If you have any joinery shops close to where you live call in and ask if they have any scraps, where I work we always have bags destined for someone's fire, I often turn these as well most shops roll have scrap oak, sapele, walnut etc. I'm sure for a small donation they'd let you take some away.
When your up to it then you can buy the exotic woods, but I'll bet you'll prefer green windfall still, such s pleasant thing to turn.
As for a chuck I use a clubman chuck from Axminster, really good although I fear I don't do it justice.
 

Paul Hannaby

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I think the forestry commission have some rule about people not taking any bits of fallen wood but that will only apply to woods they own. There are a few local sawmills you could try for wood.

I would second the advice about the Axminster chuck, there are a few to choose from and a wide range of jaws.

Also, why not come to the Forest of Dean woodturners? the next meeting is next Wednesday 16th of May. More details on the website.
 

woodgrove

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Thank you all so much for you replies.

Another question or two.
Green wood and fallen branches; do I still have to wait for the wood to dry out or can i turn it straight away?

My other half he trimmed our apple tree and I've got loads of pieces of wood, do I have to store it away to dry in a dry place ie garden shed or can I put it in the green house which gets quite hot (when we have some sun like this weekend) or will it crack?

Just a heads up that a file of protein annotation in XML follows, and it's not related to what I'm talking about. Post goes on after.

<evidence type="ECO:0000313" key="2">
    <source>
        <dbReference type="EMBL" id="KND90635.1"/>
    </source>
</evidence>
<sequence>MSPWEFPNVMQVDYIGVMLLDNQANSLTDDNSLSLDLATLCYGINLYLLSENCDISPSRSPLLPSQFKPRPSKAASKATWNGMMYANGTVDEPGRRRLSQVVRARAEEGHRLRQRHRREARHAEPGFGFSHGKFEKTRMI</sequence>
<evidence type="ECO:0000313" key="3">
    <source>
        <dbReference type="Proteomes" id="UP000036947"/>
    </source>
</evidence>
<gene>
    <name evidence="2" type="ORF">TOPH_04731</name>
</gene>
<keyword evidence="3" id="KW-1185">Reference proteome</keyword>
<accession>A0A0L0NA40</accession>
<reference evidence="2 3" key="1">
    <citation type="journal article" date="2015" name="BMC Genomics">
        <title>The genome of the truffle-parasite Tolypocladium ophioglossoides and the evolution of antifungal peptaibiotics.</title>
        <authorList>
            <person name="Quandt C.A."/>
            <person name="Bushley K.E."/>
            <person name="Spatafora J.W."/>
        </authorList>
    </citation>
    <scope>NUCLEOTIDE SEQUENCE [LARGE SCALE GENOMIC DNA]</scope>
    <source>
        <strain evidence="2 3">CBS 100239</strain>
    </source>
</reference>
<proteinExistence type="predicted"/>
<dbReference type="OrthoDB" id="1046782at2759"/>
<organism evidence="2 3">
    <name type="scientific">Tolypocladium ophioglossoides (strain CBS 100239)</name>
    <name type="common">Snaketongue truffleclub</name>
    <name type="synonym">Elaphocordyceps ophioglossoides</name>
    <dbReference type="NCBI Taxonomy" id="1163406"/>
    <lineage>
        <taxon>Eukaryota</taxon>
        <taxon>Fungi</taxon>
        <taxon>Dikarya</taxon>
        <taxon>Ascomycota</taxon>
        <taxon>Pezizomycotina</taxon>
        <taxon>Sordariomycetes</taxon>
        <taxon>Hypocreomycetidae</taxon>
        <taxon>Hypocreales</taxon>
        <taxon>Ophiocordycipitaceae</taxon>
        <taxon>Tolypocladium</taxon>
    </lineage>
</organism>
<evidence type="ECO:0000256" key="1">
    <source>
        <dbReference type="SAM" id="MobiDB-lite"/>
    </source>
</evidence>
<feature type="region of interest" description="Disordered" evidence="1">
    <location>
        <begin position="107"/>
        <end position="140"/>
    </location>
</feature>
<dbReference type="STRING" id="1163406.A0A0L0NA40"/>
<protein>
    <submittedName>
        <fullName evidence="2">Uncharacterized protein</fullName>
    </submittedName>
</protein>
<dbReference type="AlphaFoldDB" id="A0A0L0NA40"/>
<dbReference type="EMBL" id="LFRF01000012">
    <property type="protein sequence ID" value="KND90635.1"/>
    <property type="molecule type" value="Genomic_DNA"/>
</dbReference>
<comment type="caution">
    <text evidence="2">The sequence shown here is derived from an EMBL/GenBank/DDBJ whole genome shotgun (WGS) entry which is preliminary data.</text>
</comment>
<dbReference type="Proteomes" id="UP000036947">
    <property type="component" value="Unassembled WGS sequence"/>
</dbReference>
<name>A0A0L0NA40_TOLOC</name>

Thanks again
J.
 

Silverbirch

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Pieces of green or unseasoned wood are fine for practicing with. You will find it easier to cut than dry, seasoned wood, and as it hasn`t cost you anything, you won`t be too concerned about reducing it to piles of shavings, which is the best way to learn. My suggestion would be to store the best bits of timber somewhere cool, dry and shaded - (definitely not the greenhouse!) and paint the ends of your logs with paint or PVA to help prevent splitting. You are aiming to dry the timber slowly and evenly over a period of time, a year per inch of diameter being a rule of thumb. The less good pieces can be put to use immediately for practice, as already mentioned.
If you make a point of putting aside pieces of green wood you come across, it`s amazing how your stock will build up over time. Once you have a little practice under your belt, you can buy in some prepared blanks or perhaps find some joinery offcuts etc to keep you going while your green wood seasons.